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Missouri mobilizes National Guard, plans to vaccinate at least 18,000 on Friday

Missouri mobilizes National Guard, plans to vaccinate at least 18,000 on Friday

Missouri National Guard staffs first state vaccine clinic in Poplar Bluff

Bill Crawford, 74, of Poplar Bluff steps out of his truck to get his first COVID-19 vaccine from nurse Sharon Blake of the Butler County Health Department during Missouri's first mass vaccination event at a closed water park in Poplar Bluff on Friday, Jan. 22, 2021. Photo by Robert Cohen,

ST. LOUIS — Missouri Gov. Mike Parson, badgered by accusations that the state is not inoculating residents quickly enough against COVID-19, has mobilized the Missouri National Guard and aims to vaccinate at least 18,000 residents on Friday at nine different locations across the state.

The sites are almost all in largely rural counties, and range from Sedalia to Cape Girardeau. The closest local event is at the Lincoln County Fairgrounds in Troy, about an hour northwest of St. Louis.

“These mass vaccination clinics are important,” said Dr. Hilary Babcock, an infectious disease specialist at Washington University and BJC HealthCare. “We need to get a lot of vaccine out, in a lot of different ways.”

State officials expect to vaccinate 2,000 to 2,500 residents at each of the nine clinics Friday.

Each vaccination will help, Babcock said.

The region’s hospitals began vaccinating health care workers on Dec. 14, and pharmacies started administering shots at long-term care facilities two weeks later. Then state officials opened the door for other residents. By Jan. 18, 3.2 million Missourians were eligible. But demand has consistently outpaced supply, and a litany of Missourians, from doctors to county officials to residents, have complained that they simply can’t get any vaccine.

The U.S. Centers for Disease Control and Prevention said on Tuesday that 4.3% of Missourians have received a first dose, the lowest rate in the nation. That evening, Parson unveiled a state dashboard to track vaccinations, and blasted the feds, saying the state — which reported 4.5% — had a more accurate count. That night, he announced he was diverting 25,000 doses away from pharmacy giants CVS and Walgreens for distribution at mass vaccination sites.

And the state has since ramped up. By Thursday morning, it reported 326,000 Missourians had been vaccinated, a jump of 36,000 overnight, to 5.3% of the population. And of those, 98,000 have received second doses. The Centers for Disease Control and Prevention reported on Thursday that nearly 823,000 doses had been distributed to the state.

The governor’s office said the mass vaccination events are planned in Sedalia, Moberly, Joplin, Cape Girardeau, Mexico, West Plains, Savannah and St. Robert — one in each of the state’s nine regions.

The regions will each have another vaccination clinic the following week, in different locations, said Lisa Cox, a spokeswoman for the Department of Health and Senior Services.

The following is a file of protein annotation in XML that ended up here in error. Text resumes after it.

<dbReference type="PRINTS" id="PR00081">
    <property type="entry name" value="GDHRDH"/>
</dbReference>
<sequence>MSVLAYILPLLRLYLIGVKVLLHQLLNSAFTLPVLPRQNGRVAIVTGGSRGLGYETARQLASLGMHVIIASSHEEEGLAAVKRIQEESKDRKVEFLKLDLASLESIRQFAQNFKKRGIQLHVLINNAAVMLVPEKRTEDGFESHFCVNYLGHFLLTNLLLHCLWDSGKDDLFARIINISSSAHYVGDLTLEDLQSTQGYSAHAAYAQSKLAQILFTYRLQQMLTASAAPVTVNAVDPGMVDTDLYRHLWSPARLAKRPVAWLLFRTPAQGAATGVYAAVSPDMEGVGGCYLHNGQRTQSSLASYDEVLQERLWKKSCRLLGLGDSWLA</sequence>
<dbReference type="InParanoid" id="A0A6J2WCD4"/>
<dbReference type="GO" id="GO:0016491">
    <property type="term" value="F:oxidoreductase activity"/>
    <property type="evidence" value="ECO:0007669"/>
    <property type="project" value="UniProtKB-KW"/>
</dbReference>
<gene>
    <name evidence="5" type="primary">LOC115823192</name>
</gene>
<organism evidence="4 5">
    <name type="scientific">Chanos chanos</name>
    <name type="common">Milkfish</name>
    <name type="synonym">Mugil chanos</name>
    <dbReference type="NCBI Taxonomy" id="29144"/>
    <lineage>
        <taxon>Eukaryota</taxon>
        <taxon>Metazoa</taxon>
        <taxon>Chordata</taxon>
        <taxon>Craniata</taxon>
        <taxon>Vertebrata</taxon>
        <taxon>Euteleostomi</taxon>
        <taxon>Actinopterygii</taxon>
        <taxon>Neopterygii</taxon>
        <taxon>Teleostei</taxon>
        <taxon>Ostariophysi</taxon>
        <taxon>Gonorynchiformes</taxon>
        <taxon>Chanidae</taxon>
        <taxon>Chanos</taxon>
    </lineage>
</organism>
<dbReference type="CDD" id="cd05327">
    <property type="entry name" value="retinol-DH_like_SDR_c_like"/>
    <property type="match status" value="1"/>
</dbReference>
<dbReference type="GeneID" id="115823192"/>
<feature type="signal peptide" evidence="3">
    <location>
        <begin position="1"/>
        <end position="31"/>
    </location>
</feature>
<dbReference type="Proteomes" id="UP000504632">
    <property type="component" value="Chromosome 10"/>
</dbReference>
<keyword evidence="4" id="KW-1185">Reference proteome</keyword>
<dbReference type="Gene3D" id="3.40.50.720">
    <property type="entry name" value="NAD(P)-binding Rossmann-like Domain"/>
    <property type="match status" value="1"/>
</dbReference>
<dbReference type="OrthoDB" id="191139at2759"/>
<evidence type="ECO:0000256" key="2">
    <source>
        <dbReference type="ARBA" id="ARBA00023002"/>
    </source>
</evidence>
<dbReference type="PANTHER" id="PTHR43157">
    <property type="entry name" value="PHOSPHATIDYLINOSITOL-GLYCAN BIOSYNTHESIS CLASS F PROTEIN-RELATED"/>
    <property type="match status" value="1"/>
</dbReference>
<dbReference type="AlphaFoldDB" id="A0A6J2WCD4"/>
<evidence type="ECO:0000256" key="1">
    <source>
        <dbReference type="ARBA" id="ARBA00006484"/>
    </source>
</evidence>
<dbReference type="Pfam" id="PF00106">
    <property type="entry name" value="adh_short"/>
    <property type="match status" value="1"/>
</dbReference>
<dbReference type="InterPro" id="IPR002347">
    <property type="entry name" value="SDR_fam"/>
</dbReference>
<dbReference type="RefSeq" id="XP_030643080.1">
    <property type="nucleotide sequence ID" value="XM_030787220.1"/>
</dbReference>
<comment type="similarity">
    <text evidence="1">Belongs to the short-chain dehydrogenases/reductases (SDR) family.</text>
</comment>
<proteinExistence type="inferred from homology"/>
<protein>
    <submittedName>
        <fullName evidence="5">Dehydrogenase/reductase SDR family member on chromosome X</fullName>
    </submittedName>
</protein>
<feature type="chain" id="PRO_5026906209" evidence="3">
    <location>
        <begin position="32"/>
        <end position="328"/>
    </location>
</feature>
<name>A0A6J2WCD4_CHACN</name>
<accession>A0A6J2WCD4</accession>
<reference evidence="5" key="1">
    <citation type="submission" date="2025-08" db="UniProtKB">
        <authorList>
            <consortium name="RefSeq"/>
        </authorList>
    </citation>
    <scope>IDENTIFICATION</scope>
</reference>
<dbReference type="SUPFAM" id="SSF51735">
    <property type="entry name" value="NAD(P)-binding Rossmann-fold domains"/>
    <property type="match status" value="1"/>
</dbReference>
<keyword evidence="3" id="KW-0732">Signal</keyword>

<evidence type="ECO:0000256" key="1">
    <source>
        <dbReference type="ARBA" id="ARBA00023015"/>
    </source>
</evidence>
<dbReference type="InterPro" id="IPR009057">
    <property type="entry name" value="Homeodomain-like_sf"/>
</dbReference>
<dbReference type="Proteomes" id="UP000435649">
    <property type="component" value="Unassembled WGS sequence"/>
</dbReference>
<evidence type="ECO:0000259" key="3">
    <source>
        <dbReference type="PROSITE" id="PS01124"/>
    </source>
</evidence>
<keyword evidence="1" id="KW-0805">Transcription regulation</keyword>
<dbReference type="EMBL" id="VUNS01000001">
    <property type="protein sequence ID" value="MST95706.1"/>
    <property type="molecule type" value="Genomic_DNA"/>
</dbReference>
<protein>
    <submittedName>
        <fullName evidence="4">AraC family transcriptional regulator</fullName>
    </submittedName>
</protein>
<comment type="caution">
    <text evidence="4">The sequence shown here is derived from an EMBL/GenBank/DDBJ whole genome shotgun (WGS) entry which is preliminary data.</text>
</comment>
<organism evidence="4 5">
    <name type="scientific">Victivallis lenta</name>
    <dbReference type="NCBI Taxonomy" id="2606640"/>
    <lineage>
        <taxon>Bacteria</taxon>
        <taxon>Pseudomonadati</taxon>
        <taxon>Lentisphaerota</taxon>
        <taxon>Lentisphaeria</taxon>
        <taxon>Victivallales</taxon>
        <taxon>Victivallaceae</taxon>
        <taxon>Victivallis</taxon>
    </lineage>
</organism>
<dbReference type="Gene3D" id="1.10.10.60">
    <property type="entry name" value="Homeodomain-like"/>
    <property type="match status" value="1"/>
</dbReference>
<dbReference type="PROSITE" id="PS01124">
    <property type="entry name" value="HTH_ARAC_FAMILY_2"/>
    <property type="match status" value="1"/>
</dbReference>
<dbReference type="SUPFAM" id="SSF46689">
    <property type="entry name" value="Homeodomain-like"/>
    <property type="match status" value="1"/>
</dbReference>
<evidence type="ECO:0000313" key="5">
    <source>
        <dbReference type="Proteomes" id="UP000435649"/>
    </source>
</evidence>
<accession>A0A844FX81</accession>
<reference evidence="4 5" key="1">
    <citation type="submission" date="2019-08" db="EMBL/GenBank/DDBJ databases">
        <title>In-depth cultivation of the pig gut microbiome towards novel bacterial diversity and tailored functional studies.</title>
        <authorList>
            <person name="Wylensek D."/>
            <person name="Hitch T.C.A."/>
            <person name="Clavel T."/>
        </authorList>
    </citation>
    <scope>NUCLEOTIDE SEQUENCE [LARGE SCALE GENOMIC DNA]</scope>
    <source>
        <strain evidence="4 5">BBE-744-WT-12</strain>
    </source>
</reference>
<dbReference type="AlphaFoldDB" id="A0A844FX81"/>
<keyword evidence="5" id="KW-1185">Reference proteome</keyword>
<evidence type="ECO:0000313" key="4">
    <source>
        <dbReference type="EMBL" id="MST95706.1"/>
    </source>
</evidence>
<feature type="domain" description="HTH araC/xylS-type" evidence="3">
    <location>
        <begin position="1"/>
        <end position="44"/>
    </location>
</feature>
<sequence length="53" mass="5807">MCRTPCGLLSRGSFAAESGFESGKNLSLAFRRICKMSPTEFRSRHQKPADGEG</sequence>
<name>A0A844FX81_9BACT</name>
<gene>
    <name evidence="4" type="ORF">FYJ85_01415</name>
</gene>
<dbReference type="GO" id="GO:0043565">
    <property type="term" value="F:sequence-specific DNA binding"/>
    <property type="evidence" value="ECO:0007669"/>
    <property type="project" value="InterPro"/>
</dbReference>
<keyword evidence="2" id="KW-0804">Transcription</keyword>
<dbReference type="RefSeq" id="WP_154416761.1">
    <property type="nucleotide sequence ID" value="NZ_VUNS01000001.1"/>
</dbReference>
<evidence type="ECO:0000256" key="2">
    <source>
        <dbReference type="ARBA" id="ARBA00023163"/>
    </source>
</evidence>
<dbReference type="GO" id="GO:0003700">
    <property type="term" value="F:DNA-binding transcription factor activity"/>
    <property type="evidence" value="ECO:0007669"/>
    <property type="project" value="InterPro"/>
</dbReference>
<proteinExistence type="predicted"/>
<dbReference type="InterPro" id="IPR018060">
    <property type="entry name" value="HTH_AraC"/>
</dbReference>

So far 8,000 are preregistered in Lincoln County, county health department public information officer Sarah Valenza said Thursday. Department employees have contacted eligible individuals to schedule them into Friday’s event. Appointments are required.

Cox said Friday’s events are targeting rural areas in part because many of the state’s large health systems are in urban areas, which have already vaccinated tens of thousands of health care workers.

Department of Health and Senior Services data on Thursday showed that every county holding an event this week, with the exception of Cape Girardeau, had a vaccination rate below the state average.

The state’s first mass vaccination event was held on Jan. 22 in Poplar Bluff, drawing Missourians from hours away in search of vaccines. There were just under 2,000 doses available.

Cape Girardeau County Public Health Center Director Jane Wernsman said there will be about 2,000 vaccinations on Friday, and all of the appointments have been filled.

Cape Girardeau County has the highest vaccination rate in the state, by far, with 11.4% of the population having received a first dose. The runner up, Scott County, just south of Cape Girardeau, was at 8.9% on Thursday. Wernsman said the county’s high vaccination rate is partly due to its two large hospitals, SoutheastHEALTH and Saint Francis Healthcare System, and to inoculations in long-term care facilities.

The county received 5,000 doses in its first shipment, Wernsman said, and redistributed some of them to health departments in southeast Missouri that had none, and to hospitals and pharmacies.

The state reported 1,636 new cases of COVID-19 on Thursday, up from 1,444 the day before. But the seven-day average of new cases still fell to 1,534, the lowest level in more than three months, according to a Post-Dispatch analysis. Hospitalizations, which are also dipping, rose by 8 to 1,908. And the state logged 16 more virus deaths.

Illinois reported 4,191 new cases, up from 3,751 the day before. The seven-day average still declined to 4,291, the lowest level since late October.

The state also reported 103 more deaths due to the virus.

Individuals interested in preregistering for a vaccination in Lincoln County can enter their information through the department’s online form, and will be contacted when an appointment is available to them. Those who want to preregister but do not have internet access can call the health department at 636-528-6117.

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